Dr. Bukholts also weighs in with another innovation, the mini-implant, made from titanium. "These are temporary devices," she comments, "that enable us to pinpoint and move one specific tooth; they can obviate the need for elaborate headgear that must be worn consistently, some 14 hours a day. Implants allow us targeted precision in our treatment plan and at the same time give the patient freedom from an apparatus."

   Perhaps newest in the orthodontics' bag of tricks are Invisalign aligners, which had been available solely for adults previously; recently, the manufacturer, Align Technology, introduced Invisalign Teen. These aligners comprise a series of clear custom-made thermoplastic trays that look like tooth-whitening trays - perhaps 26 to 39 - that are each worn for a few weeks. Slowly they encourage a dental shift, moving teeth to the desired positions. Their most obvious advantage is that they do not require brackets bonded to the teeth. However, they must be worn all day/night (ideally 22 hours a day, save when the patient is eating) and they are priced a little higher than traditional braces. The key to success here is compliance, and to ensure that, Invisalign Teen aligners come with a little dot of blue vegetable dye in the trays that fades to clear after a certain number of hours of wear, so there is no fooling the orthodontist.

   Regardless of what you choose, expect that "gizmology and the digital era will have an effect on your treatment plan and progress," as Dr. Cisneros puts it.

 

For more information, visit www.braces.org.

 

 

Practical Tips

Courtesy of Dr. Olga Bukholts, Clinical Associate Professor at NYU College of Dentistry

1. It's important to catch bad habits early. Many habits can negatively affect tooth alignment, such as tongue-thrusting, mouth-breathing, nail- and lip-biting, and pencil-chewing.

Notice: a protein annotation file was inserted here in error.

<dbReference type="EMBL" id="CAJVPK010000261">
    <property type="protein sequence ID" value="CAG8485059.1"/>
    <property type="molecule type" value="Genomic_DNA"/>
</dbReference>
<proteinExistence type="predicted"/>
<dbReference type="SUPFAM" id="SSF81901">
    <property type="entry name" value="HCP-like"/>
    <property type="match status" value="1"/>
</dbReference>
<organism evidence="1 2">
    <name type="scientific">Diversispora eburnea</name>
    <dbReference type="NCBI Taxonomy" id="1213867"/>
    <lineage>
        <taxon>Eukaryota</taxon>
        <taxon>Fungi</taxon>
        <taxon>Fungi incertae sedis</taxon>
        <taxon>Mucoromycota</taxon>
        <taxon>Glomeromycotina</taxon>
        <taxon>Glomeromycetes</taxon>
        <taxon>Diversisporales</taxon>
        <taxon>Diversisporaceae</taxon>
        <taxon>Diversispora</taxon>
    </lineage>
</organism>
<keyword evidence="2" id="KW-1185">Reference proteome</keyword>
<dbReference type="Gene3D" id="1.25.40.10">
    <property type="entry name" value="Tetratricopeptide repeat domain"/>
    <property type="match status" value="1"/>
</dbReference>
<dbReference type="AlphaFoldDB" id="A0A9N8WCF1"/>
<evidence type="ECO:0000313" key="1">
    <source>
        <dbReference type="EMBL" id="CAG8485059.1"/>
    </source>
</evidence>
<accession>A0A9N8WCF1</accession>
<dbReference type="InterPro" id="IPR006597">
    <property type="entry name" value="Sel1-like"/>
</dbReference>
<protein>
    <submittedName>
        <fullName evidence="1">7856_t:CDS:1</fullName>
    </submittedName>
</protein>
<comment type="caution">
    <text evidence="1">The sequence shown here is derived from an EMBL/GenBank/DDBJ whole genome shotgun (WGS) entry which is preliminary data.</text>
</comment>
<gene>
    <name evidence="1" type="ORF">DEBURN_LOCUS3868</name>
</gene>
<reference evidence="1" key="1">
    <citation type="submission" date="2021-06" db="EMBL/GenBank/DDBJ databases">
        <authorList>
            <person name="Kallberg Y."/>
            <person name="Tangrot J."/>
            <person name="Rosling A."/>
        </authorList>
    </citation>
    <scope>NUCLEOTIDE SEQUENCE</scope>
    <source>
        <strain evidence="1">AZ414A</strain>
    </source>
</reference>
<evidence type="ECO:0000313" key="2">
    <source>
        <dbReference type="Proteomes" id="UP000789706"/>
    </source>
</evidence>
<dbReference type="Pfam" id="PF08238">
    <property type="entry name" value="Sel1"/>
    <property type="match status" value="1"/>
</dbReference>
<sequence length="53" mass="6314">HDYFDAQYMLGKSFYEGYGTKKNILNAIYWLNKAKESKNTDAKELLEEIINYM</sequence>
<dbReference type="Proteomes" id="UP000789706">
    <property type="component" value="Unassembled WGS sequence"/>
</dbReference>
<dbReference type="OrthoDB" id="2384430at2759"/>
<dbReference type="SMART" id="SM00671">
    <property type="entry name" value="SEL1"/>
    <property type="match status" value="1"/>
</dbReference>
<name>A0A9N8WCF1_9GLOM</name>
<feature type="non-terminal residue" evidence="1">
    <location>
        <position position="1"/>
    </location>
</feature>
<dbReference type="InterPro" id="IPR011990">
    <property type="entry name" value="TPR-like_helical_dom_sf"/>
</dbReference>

2. Bite problems may not always be apparent, and orthodontics can help stave off future conditions like tooth wear, periodontal disease, or temporomandibular joint problems.

 

3. Bite alignment is critical, as a poorly aligned bite can place stress on teeth and can lead to tooth wear, gum deterioration, and eventual tooth loss in adulthood.

 

4. Additionally, a severely misaligned bite can place unnecessary stress on the temporomandibular (jaw) joint, which could lead to its deterioration over time and produce a wide variety of symptoms like headaches.

 

5. Don't rush. Orthodontic appliances are not prescribed on the first appointment. An orthodontist needs to create and review a complete set of dental records and perform a comprehensive diagnostic evaluation. Treatment plans are always personalized; no two mouths are the same.

 

6. Digital imaging machines emit less radiation than x-ray machines that traditionally use film. The most modern machines produce panoramic, crystal clear images of the head/teeth/jaw.

 

 

Invisalign vs. Traditional Braces

  Ted Davantzis, DDS, of Northern Plaza Dental Care in Bayside, Queens, has observed the demand for orthodontic care steadily increase over the past 20 years. "Children and adolescents are brought in for evaluation by parents who are seeking that perfect smile for their youngster," Dr. Davantzis says. For many of these parents, he notes, orthodontic care was not an option when they were young, due to lack of availability or financial considerations.

  "When these parents inquire about Invisalign treatment, their eyes light up," says Dr. Davantzis. Invisalign treatment has become extremely popular with both adolescents and adults in the past few years, with some parents getting orthodontic treatment alongside their children. According to Dr. Davantzis, Invisalign has both advantages and disadvantages when compared to traditional braces:

 

Invisalign advantages:

1. No unsightly brackets or wires, so treatment proceeds unnoticed by others.

2. Removable aligners, which make it easier to brush teeth and keep a clean mouth.

3. Aligners are not worn while eating. "So if you're going out to dinner or to a special affair, keep them in their protective case and have a great time!" says Dr. Davantzis.

4. Fewer visits to the dental office, since the sequence of tooth movement is preprogrammed into each set of aligners. "Our patients love the fact that they only have to come in every four to six weeks," says Dr. Davantzis.

 

...and disadvantages:

1. Invisalign treatment can only begin after all permanent teeth have "erupted," or poked through the gums. Many younger patients need to start orthodontic treatment while they still have their "baby" teeth, says Dr. Davantzis, so Invisalign is not an option for them. "Their mouths are still growing and changing, and we need the flexibility of the brackets and wires to modify treatment as circumstances require."

 

Dr. Davantzis can be reached at 718-279-9700; drted@nydentalcare.com; www.nydentalcare.com.